Friday, December 09, 2005

AdWords Quality Ending Arbitrage?

Google sent some shockwaves thru the AdWords community yesterday claiming that they're going to base how much advertisers are charged on the quality of the landing page! The reason for this change is described as how Google is trying to "improve our users' experience" and rambles on about people not finding what they're looking for when clicking on an ad.

So what exactly does this mean?

If you land on a page full of Google ads, affiliate banners and links is that not what the user is looking for?

Big shock.

Perhaps Google is targeting the most heinous of the misleading landing pages where the user clicks an ad for "Baby Stollers" and lands on a page for those high paying mesothelioma ads.

To clarify what is meant by a quality landing page there's this nifty new web design tips page that makes it all as clear as mud. What you really have to love is that Google has raised the bar of ambiquity to an art form so they can charge whichever advertisers they want whatever they want or drop them altogether as the guidelines are meaningless.

Considering advertisers don't spend money unless they're making money in return (ROI) the misleading landing pages would seem to cause their own demise from being economically impractical. Therefore, these so-called misleading landing pages must be converting visitors by getting them to do something that the advertiser wants. The only thing that comes to mind is AdSense and affiliate arbitrage where an ad drives someone to a web page with nothing the visitor is directly looking for except more ads to click on that will theoretically get them to the actual products, goods and services.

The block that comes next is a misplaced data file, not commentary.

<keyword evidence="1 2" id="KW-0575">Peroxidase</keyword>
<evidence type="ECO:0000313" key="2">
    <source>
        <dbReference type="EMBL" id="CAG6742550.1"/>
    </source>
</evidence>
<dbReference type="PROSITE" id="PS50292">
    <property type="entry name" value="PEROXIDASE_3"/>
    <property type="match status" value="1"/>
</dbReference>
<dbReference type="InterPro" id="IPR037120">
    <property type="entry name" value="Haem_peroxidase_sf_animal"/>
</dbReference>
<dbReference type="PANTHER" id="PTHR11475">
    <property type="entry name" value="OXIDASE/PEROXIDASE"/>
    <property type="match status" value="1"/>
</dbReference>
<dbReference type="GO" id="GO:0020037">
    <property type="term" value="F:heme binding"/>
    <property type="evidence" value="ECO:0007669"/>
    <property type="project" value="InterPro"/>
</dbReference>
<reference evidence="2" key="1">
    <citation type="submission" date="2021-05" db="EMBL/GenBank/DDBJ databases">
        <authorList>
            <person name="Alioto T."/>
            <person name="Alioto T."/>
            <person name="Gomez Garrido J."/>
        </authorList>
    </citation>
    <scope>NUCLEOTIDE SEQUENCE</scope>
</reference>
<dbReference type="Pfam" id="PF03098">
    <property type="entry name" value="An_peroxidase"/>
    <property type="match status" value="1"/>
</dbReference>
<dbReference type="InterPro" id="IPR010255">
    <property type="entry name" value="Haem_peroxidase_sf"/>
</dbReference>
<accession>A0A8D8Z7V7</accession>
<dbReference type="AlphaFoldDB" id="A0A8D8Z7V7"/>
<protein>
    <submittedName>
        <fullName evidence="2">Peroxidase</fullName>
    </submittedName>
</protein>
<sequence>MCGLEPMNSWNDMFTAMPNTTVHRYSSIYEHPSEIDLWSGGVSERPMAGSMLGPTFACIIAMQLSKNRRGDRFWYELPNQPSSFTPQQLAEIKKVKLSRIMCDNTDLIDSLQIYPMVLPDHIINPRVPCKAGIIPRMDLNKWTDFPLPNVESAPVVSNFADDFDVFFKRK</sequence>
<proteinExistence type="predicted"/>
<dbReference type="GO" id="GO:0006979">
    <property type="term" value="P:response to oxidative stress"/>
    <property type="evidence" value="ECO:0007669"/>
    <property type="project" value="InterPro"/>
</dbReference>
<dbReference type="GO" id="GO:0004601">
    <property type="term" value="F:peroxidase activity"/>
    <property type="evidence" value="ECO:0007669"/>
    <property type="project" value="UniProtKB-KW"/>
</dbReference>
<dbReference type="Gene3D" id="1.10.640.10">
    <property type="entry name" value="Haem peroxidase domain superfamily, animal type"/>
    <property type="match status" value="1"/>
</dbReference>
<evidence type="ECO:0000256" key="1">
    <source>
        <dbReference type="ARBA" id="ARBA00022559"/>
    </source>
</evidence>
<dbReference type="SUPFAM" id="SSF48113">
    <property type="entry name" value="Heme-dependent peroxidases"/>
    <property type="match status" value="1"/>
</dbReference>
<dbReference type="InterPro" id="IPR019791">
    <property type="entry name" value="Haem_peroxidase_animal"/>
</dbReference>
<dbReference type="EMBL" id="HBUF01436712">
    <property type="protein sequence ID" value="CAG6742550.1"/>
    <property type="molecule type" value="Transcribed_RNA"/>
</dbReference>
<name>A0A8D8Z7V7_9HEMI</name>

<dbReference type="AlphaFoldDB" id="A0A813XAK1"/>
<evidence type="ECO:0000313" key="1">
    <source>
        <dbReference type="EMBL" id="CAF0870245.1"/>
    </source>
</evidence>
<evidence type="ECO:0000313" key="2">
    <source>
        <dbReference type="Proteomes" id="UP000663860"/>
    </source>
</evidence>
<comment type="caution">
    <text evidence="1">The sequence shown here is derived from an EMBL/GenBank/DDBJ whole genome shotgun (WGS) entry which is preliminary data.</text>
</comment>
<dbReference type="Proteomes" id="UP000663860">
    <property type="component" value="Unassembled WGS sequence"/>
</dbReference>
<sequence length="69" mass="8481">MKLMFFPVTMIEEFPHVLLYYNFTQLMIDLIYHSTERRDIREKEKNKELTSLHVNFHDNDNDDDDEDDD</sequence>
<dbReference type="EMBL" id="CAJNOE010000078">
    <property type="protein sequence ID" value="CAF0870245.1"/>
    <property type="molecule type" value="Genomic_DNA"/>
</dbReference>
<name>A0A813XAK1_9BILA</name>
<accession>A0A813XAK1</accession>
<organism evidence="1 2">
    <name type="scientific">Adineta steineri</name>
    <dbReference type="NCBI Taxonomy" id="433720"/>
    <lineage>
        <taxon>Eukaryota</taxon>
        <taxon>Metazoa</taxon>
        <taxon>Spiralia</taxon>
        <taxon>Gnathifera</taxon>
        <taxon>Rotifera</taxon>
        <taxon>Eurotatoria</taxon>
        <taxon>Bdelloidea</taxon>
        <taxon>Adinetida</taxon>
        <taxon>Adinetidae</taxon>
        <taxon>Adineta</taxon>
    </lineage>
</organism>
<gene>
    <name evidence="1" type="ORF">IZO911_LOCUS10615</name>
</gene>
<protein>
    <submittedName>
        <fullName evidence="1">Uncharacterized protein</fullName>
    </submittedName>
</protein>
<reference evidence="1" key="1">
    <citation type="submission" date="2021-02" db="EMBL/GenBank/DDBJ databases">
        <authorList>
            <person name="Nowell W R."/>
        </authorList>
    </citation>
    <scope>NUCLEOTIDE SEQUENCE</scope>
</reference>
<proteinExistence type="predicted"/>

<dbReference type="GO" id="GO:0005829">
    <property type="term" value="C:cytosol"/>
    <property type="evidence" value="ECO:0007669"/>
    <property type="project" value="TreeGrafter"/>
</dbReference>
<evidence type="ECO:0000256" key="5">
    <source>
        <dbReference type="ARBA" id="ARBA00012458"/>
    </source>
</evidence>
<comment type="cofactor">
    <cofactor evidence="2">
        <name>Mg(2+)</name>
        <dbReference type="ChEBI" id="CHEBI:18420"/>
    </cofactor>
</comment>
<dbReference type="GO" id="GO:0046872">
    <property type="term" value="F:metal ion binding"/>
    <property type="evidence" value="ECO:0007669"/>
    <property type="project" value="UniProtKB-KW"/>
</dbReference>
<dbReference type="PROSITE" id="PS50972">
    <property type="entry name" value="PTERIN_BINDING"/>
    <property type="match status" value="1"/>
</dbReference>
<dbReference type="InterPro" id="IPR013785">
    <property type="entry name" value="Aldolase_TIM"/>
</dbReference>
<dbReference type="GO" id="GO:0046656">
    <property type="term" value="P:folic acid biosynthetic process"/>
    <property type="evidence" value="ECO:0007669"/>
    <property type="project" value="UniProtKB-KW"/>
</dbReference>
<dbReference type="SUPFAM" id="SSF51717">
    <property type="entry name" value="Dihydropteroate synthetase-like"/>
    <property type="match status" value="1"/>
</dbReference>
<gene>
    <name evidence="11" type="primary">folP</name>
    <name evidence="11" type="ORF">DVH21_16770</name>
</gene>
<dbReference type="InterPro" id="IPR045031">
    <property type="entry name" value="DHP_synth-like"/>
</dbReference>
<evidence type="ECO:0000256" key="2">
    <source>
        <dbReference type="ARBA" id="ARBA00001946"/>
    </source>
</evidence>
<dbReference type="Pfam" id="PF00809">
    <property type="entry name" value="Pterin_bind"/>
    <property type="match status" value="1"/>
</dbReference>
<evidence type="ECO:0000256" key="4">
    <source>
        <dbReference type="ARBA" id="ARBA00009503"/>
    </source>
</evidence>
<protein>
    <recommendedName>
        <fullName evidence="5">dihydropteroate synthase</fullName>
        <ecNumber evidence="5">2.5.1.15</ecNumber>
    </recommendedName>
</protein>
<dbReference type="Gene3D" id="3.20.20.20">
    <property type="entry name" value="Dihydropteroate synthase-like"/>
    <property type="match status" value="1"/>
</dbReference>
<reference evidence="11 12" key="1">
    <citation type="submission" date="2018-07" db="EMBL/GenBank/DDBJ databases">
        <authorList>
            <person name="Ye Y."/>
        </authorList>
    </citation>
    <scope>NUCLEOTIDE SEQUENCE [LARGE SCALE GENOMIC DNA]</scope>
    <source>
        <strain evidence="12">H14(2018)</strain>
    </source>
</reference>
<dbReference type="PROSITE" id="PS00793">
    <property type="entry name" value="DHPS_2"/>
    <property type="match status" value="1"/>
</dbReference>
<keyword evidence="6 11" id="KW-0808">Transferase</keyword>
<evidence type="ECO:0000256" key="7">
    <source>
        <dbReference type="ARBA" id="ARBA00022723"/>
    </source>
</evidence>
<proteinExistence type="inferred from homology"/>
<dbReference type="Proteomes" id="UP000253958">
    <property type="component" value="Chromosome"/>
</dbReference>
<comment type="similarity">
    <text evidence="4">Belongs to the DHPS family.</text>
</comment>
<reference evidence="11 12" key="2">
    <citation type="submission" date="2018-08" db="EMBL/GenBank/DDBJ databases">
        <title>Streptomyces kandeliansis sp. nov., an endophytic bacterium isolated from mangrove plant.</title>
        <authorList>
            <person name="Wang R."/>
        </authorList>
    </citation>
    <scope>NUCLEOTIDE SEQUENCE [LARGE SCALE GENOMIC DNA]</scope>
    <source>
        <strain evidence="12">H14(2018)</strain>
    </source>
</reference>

Well, what's wrong with that?

Arbitrage, for those of you new to the concept, is when an inexpensive ad is purchased to direct visitors to a page or website full of better paying ads. For instance, the advertiser pays $0.05 to get a visitor to click on someone else's ad paying $1.00 and gets the profit share from AdSense.

More importantly, at some level these arbitrage advertisers may be performing a valuable service to get visitors to the right advertisers, as their bids are too low to compete and display on the same page, meaning these visitors are already landing in the wrong place when looking for something.

The only thing to do is wait and see how these new cryptic rules will be applied but it appears that AdSense arbitrage, unless being done extremely well, may be heading for the history books.

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